J. Austin Curry of the Dallas-based intellectual property and business litigation law firm Caldwell Cassady & Curry was recognized among the state’s top young lawyers in Super Lawyers’ 2018 Texas Rising Stars. This is the fifth Rising Stars selection for Curry, who focuses his practice on patent infringement disputes and complex commercial litigation.
Curry recently helped win a $502.6 million patent infringement verdict for firm client VirnetX Inc. against technology giant Apple Inc. in the U.S. District Court for the Eastern District of Texas. That verdict followed a 2017 judgment of $439.7 million in favor of VirnetX following a separate Eastern District trial the firm also won against Apple involving different products.
Last November, Curry also helped a group of Texas property owners turn back an attempt by the federal government to claim nearly 90,000 acres of private property near the Red River along the Texas/Oklahoma border. After preparing the case for trial, the firm negotiated a settlement that allowed the landowners to retain their property. The settlement also firmly established the border between Texas and Oklahoma as lying within the flow of the Red River.
Katherine Rohrbaugh recently relocated from Illinois to Seattle with her husband and 3-year-old son, Christopher. She is corporate counsel, physical stores at Amazon.
Fitzgerald ’08, Among Alumni Team, Wins Debut At U.S. Supreme Court
Matt Fitzgerald ’08, co-chair of the appeals and issues group at McGuireWoods’ Richmond, Va., office, argued his first case before the U.S. Supreme Court this past term and won. Brian D. Schmalzbach ’10 of McGuireWoods and Charlottesville attorney Charles L. Weber Jr. ’98 were his co-counsel.
Collins v. Virginia, decided May 29, narrowed the so-called “automobile exception” with respect to search-and-seizure protections, holding that the doctrine “does not permit the warrantless entry of a home or its curtilage in order to search a vehicle therein.”
The court ruled 8-1 in favor of Charlottesville resident Ryan Collins, who complained that police, acting without a warrant, walked onto his driveway and pulled back a tarp covering a motorcycle, which turned out to be stolen. Collins had twice eluded police in high-speed chases in which he rode an orange and black motorcycle, and authorities used Collins’ Facebook page to track the motorcycle to his girlfriend’s home.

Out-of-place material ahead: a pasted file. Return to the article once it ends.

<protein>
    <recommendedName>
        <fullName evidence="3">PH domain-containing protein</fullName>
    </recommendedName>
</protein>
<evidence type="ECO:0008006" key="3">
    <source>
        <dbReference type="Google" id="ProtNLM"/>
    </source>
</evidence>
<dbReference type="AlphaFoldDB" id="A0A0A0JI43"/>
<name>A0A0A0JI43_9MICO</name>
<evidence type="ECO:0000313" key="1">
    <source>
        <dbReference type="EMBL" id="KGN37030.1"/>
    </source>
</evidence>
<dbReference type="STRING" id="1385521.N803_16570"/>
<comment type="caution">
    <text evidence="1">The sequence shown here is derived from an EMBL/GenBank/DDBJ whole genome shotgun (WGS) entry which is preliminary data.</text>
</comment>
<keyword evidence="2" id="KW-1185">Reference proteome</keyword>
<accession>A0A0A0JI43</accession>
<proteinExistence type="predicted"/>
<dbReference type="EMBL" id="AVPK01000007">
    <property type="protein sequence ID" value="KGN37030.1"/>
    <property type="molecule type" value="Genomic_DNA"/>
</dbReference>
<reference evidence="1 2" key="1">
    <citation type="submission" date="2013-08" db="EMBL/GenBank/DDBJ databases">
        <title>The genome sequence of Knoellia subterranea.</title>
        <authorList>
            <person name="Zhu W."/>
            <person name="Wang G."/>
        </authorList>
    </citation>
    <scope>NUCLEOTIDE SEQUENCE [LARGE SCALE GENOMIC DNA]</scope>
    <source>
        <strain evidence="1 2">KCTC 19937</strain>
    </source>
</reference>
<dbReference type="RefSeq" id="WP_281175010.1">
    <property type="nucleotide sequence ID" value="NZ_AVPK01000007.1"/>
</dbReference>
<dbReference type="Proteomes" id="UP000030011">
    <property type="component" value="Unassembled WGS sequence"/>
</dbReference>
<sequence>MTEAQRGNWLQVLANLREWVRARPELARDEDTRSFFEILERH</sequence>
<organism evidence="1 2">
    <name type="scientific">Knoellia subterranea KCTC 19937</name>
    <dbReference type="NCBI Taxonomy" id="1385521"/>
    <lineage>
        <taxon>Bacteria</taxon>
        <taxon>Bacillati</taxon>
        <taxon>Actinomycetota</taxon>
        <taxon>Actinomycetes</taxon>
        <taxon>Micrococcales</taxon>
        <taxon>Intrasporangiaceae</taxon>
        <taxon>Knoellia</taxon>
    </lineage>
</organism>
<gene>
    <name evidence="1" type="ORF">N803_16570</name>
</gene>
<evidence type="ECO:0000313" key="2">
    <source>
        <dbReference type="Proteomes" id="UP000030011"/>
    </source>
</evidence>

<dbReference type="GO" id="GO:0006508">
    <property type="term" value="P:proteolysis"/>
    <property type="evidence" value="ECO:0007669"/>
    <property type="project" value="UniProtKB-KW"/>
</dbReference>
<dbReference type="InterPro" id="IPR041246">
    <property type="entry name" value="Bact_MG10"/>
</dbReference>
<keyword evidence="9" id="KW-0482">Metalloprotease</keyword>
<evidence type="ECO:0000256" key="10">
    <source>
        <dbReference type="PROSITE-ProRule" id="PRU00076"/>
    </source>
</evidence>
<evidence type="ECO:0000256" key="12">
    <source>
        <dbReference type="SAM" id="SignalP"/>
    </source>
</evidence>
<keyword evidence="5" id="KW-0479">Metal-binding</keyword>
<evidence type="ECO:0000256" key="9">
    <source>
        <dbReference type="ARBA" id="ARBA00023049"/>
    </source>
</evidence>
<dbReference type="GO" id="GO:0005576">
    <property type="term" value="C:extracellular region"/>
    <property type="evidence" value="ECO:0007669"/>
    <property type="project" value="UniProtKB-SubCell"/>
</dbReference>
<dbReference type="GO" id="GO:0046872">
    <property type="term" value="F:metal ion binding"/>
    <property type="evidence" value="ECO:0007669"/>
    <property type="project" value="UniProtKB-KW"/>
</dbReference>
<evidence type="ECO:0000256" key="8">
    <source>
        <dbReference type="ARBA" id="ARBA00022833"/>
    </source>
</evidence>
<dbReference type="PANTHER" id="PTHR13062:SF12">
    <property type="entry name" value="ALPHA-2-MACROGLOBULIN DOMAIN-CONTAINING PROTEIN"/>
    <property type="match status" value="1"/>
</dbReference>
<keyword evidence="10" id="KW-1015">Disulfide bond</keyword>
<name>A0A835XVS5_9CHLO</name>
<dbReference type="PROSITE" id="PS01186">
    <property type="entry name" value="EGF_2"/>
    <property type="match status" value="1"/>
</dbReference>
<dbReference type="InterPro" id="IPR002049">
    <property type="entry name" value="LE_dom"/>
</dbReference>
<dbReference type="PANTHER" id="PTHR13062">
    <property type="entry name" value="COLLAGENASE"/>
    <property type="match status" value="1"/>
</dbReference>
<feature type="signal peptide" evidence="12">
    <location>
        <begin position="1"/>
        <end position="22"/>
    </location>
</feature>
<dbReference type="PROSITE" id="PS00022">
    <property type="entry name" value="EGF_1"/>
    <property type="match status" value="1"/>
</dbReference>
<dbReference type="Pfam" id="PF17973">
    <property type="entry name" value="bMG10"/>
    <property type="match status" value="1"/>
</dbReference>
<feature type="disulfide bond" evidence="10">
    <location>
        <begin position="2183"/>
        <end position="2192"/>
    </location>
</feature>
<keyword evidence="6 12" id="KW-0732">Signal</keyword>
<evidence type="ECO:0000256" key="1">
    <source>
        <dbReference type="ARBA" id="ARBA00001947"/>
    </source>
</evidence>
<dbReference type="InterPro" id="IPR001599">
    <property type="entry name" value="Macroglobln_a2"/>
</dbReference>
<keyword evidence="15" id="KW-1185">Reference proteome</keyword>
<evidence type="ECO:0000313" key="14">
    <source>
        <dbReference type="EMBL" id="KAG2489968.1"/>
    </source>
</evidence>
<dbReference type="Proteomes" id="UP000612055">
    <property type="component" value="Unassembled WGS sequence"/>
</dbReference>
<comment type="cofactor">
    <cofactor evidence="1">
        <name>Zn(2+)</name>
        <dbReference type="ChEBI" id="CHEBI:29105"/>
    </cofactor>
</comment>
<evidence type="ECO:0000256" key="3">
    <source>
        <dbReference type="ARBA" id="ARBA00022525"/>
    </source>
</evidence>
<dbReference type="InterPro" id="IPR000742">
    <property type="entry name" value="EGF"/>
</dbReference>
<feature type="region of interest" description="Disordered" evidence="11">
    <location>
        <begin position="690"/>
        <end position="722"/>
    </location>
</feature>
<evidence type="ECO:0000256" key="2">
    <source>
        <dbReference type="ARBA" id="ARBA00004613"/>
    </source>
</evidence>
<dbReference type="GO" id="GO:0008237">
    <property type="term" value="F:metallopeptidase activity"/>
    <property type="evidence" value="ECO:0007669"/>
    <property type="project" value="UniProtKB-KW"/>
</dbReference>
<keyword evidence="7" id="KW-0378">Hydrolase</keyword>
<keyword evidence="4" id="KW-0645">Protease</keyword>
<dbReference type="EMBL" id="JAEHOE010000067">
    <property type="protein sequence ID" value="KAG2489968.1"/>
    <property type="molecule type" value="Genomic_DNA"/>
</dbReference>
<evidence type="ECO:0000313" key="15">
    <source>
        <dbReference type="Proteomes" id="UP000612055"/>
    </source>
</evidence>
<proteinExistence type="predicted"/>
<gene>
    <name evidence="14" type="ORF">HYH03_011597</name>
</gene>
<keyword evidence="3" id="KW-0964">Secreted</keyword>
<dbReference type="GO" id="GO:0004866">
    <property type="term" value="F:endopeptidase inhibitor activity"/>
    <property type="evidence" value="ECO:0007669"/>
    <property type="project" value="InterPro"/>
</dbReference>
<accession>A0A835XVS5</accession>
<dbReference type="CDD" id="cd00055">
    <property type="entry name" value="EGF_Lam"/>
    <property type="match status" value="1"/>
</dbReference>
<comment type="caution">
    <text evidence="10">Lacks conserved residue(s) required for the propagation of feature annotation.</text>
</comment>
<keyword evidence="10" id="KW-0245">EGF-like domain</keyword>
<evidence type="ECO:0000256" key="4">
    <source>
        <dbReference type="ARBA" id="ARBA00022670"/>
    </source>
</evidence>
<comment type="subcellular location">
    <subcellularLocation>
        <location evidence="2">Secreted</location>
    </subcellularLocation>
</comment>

The Supreme Court of Virginia ruled in September 2016 that the automobile exception applied because the vehicle was “readily mobile” with easy access to a road and because police reasonably believed “the motorcycle was contraband.”
McGuireWoods took on the appeal pro bono last fall, and Fitzgerald presented oral argument in January.
“We found this case after the decision in the Supreme Court of Virginia,” he told the Richmond Times-Dispatch. “We read the decision ... and we thought that it looked interesting, that it might be the sort of thing the U.S. Supreme Court might be interested in.”
The high court’s opinion, penned by Justice Sonia Sotomayor, reversed the state court and warned that such permissive policing would be a slippery slope.
“To allow an officer to rely on the automobile exception to gain entry into a house or its curtilage for the purpose of conducting a vehicle search would unmoor the exception from its justifications, render hollow the core Fourth Amendment protection the Constitution extends to the house and its curtilage, and transform what was meant to be an exception into a tool with far broader application,” Sotomayor wrote.
Over the past several years, Fitzgerald also has argued cases in several federal appellate courts, as well as the Supreme Court of Virginia and the Georgia Supreme Court. He clerked for Supreme Court Justice Clarence Thomas and Chief Judge Edward E. Carnes of the Eleventh Circuit in Montgomery, Ala.
Robert T. Dumbacher was promoted to partner with Hunton Andrews Kurth in Atlanta. Dumbacher focuses his practice on representing and advising employers in complex labor relations and employment planning and disputes, including trade secrets/ noncompete disputes and wage and hour issues.
John J. Engel, a member of Ballard- Spahr’s real estate department, has been elected to partnership in the Baltimore office.